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Strandloper av Alan Garner
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Strandloper (urspr publ 1996; utgåvan 1996)

av Alan Garner (Författare)

MedlemmarRecensionerPopularitetGenomsnittligt betygOmnämnanden
1854110,673 (3.81)5
"Based on the true story of William Buckley, Strandloper is an extraordinary feat of imaginative storytelling. The novel opens in rural Cheshire in the 1790s where William has been chosen to take the role of an ancient fertility figure in a village festival known as Shick-Shack Day. When the local landowner discovers the celebration in the church William is arrested, tried and transported. Once he arrives in the strange, distant continent of Australia, he makes his escape and wanders for months in the bush. Eventually he is found, starving and delirious, by Aborigines who believe him to be the great hero of their people, returned from the dead. Over the years he spends with the Aborigines he does, indeed, become a law-giver and healer to the people. When he returns to the land of his birth the Dreaming of the Aborigines and the ancient green magic of England become one. "… (mer)
Medlem:JamesBoocock
Titel:Strandloper
Författare:Alan Garner (Författare)
Info:The Harvill Press (1996), Edition: First Edition, 199 pages
Samlingar:Ditt bibliotek
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Strandloper av Alan Garner (1996)

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This was inspired by the real life story of William Buckley, a giant of a man – between 6ft 5 inches and 6ft 7 inches, apparently – and an ex-soldier, who at the turn of the nineteenth century was transported to Australia for 14 years for carrying a bolt of cloth he maintained he had not known was stolen (British justice – the envy of the world, eh?). Shortly after arrival in what is now Australia, he learnt the penal colony was being moved to Van Diemen’s Land (Tasmania), and escaped. He was taken in by the Wathaurong People and spent thirty years living among them. The protagonist of Strandloper – also called William Buckley – is transported for “lopping” the local squire’s oaks, and sedition – the latter based on a piece of paper, a “tract”, containing passages from the Bible, chosen by the squire’s son, the semi-literate Buckley had been using to practice his writing. Buckley survives passage to Australia and, like his namesake, escapes and lives among one of the local peoples. Strandloper is a disconcerting read. There is no clear sense of time running through the narrative. The dialogue is given in local dialect, and for the first section consists mostly of local nonsense words used in songs and pagan practices. The end result is a short book, only 200 pages, which packs quite a punch. I’m reminded of Golding’s Rites of Passage, although that may simply be because they share an historical period. Yet now I think about it, both novels have an impressive immediacy, in Golding’s case generated by the use of journal entries as the narrative… and the fact Garner manages it using a (relatively) straightforward omniscient POV narrative is probably the greater achievement. Previously, I had only read Garner’s children books, and enjoyed them, and a Young Adult I found less satisfying. But Strandloper is good, and persuades me to hunt down more of his adult fiction. ( )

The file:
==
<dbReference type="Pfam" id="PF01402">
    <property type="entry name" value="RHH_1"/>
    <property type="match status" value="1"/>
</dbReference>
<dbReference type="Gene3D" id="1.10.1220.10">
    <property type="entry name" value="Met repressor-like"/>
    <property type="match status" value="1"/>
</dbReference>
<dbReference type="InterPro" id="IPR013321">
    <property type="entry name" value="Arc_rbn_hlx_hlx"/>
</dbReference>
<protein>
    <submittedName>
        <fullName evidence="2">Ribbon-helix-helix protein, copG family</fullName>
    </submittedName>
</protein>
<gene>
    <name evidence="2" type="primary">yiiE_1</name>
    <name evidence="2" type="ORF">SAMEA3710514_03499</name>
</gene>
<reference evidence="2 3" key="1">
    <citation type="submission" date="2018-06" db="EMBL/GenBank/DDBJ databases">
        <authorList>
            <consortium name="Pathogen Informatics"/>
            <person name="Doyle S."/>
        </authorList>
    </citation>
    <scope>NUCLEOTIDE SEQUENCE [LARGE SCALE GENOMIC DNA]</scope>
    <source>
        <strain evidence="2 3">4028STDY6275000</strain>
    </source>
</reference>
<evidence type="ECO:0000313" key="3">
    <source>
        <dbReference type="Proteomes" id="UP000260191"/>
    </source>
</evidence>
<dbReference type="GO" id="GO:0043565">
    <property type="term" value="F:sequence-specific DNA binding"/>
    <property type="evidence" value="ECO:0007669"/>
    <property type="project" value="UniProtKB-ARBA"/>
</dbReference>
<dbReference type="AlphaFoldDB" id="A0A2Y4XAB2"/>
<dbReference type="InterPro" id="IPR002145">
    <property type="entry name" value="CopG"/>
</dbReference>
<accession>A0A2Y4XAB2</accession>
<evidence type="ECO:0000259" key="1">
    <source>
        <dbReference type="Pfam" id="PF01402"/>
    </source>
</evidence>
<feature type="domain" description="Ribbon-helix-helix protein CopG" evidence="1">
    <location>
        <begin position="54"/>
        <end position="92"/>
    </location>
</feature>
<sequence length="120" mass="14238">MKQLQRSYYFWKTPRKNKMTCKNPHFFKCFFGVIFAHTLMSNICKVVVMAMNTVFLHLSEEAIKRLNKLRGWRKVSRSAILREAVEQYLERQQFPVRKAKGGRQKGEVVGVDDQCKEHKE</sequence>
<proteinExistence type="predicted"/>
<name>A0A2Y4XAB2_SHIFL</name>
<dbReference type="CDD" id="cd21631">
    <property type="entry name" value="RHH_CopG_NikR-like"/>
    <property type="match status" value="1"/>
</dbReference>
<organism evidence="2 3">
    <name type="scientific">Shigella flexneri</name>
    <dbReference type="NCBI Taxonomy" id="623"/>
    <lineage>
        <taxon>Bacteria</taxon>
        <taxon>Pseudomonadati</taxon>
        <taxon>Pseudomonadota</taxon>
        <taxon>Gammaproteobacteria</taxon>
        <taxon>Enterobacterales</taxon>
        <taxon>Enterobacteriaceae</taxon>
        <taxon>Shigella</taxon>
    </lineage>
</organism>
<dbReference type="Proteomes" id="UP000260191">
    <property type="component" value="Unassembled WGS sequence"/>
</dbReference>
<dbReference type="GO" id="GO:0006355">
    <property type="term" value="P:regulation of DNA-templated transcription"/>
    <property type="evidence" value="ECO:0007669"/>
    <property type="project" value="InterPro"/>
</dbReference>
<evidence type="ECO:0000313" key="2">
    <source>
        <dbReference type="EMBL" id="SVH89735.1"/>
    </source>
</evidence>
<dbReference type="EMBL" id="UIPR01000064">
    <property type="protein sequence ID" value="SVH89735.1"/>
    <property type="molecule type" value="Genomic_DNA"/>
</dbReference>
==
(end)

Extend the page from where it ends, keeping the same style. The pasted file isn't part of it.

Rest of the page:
iansales | Jul 5, 2020 |
About two-thirds of the way through, my thoughts were:
"Absolutely loving it so far. The story plays fast and lose with the historical story it is 'based' on, doing more with mythic and fantastic elements than would be warranted for a strictly historical story. But in terms of a Garner story, pretty much what I was looking for. Note that I'm not making comment on the Indigenous aspects included, because I don't feel qualified to make comment."

And yet, by the finish: